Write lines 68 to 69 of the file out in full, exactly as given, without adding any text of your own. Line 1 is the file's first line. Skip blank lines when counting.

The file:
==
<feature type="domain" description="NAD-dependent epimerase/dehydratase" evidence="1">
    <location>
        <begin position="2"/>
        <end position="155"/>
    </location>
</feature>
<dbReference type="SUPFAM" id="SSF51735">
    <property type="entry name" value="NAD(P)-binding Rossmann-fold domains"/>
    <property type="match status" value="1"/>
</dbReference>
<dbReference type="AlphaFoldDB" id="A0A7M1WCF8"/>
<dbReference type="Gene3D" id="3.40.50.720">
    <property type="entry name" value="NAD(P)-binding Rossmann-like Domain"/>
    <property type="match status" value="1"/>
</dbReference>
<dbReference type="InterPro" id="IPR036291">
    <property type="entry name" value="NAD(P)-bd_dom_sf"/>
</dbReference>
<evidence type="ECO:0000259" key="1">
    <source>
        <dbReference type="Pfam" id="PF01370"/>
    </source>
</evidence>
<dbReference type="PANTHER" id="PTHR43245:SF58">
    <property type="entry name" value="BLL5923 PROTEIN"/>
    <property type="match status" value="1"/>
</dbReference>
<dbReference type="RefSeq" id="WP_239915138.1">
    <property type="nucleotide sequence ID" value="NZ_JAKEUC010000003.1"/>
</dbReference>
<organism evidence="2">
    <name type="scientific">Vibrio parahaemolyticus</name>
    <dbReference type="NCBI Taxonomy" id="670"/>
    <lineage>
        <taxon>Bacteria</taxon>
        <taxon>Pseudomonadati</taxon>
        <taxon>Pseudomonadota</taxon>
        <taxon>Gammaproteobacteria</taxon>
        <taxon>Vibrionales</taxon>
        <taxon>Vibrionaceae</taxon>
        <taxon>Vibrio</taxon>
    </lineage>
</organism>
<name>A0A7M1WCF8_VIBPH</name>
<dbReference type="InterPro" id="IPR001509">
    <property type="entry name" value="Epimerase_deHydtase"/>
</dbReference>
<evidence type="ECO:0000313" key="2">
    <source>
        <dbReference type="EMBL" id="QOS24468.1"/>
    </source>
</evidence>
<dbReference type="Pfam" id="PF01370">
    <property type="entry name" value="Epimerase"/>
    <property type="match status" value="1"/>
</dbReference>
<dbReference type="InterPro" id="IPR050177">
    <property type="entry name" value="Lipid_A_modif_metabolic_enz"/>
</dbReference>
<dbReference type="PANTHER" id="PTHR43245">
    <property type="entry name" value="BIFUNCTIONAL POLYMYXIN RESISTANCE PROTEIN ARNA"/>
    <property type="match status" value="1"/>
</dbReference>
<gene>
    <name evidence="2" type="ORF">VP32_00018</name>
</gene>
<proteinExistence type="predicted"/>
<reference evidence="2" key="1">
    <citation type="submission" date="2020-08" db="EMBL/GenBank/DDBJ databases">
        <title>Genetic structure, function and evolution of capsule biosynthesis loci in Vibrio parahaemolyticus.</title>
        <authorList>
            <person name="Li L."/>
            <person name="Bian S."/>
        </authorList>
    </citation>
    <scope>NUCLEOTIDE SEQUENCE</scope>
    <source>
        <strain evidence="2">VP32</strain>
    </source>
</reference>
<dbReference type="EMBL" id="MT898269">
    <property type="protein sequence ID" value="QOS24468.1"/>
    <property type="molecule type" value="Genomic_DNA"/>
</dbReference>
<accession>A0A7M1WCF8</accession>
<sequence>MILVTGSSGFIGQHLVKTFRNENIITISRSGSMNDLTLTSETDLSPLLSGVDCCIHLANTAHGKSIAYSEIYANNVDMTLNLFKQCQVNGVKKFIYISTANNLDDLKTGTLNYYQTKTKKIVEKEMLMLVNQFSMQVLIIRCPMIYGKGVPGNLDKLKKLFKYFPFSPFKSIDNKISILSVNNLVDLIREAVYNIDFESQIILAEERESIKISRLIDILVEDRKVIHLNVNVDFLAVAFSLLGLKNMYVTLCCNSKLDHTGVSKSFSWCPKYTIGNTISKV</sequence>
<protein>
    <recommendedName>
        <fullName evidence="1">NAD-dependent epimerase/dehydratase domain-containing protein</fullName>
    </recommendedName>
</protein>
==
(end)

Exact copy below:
<reference evidence="2" key="1">
    <citation type="submission" date="2020-08" db="EMBL/GenBank/DDBJ databases">